By Emma Proctor ‘19
In the corner of senior Andrew Holt’s bedroom lies a music production studio with Audiotechnica ath m50x headphones, Ableton Push 2, audio packs, sample packs, the ability to manipulate waveforms on a computer, ableton live, JBL MKII studio monitors, a Focusrite Scaelett 2i2 usb audio interface, and countless plugins such as Ozone, Serum, and Kickstart. Many teenage music producers have a studio that looks much like Holt’s, flooding with modern appliances that were not available to the average person only 10 years ago.
Music production has been around for ages, but with the technological advances of today, music production is now a much more popular hobby and career path. Additionally, music production is getting more competitive with the easily accessible apps, such as SoundCloud and YouTube. These apps are very popular amongst teenagers, appealing to students at Regis who are interested in starting music production.
“I think SoundCloud and YouTube, if anything, make it easier to be a producer, cause I can upload my tracks for free and learn about producing from YouTube,” Holt said.
Before these modern music production appliances, an individual would have to go to school in order to learn and even access the tools to create their own music.
When Holt was first introduced to Ableton, a music software, he thought, “It was the coolest thing ever, you know, how you can just plug in different instruments and notes and create something that would usually be way too sophisticated for one person to do on their own.”
Because music production is now much more accessible, it is also that much more competitive. The easier music production becomes, the more people are willing to try it.
Senior Max Rozmiarek, is another young music producer working with much of the same appliances as Holt.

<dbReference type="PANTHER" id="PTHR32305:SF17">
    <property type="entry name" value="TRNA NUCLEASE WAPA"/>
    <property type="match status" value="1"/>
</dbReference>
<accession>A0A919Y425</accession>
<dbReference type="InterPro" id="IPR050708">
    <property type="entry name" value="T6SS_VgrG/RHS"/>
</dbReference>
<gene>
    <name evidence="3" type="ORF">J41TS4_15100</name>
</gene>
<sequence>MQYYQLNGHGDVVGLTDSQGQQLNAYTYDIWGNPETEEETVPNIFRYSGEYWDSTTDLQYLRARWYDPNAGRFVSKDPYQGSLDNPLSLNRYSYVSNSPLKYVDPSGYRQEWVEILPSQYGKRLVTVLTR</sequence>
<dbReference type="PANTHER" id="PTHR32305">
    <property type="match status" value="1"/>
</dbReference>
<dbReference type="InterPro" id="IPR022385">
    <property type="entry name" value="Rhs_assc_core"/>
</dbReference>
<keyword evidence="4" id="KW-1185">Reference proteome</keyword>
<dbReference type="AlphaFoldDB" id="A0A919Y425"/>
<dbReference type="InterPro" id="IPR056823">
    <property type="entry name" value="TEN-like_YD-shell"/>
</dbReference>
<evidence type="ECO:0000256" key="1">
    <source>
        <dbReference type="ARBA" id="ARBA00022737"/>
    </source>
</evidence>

“SoundCloud and the rising accessibility makes it more competitive, but also more collaborative and honestly if it wasn’t so accessible I would of never got into it to begin with,” Rozmiarek said.
This rise in popularity forces those who want to succeed or “make it” in the music industry to work twice as hard.
“I wanna be great,” says Holt, “they say the amount of practice you need in any activity to be one of the ‘greats’ is 10,000 hours.”
Both Holt and Rozmiarek are looking to make it big in the music industry and are determined to pursue music as a career. On the other hand, some people just enjoy music production as a hobby and do not strive for public recognition.
Marco Sandoval and Emma Sinelli, seniors at Regis Jesuit, produce music differently and for other reasons than Holt and Rozmiarek. Sandoval and Sinelli focus on writing lyrics and playing the guitar without the use of online softwares.
“Music will always just be a hobby to me. The moment it were to become a profession, I most likely wouldn’t enjoy doing it anymore. Playing around town and writing and recording my own songs is about as professional as I want to get,” says Sandoval, “Music is basically what I use to escape stress. If I’m not doing school work, I’m most likely playing or writing.”
“I think mostly for me it is something I’m really passionate about and it’s something that I really love doing but right now it’s just something I’m doing for myself” says Sinelli.
For many people, producing and writing music is more personal, something they use to escape the chaos of everyday life.
Sinelli says “Music and song writing started as a hobby, and still is a hobby for me, and I don’t believe it will turn into the career path, but I don’t want to stop”.
Sinelli would also say to a younger music producer, “Don’t be afraid to make mistakes with your writing because it’s your song, you can always do whatever you want with it. And don’t be afraid to write about your truth. It’s ok to take inspiration from others, but just make sure to put your own flare on it”.
Music production is appealing to many for various reasons, and is subjective to each individual’s ultimate dreams and desires in the infinite world of music.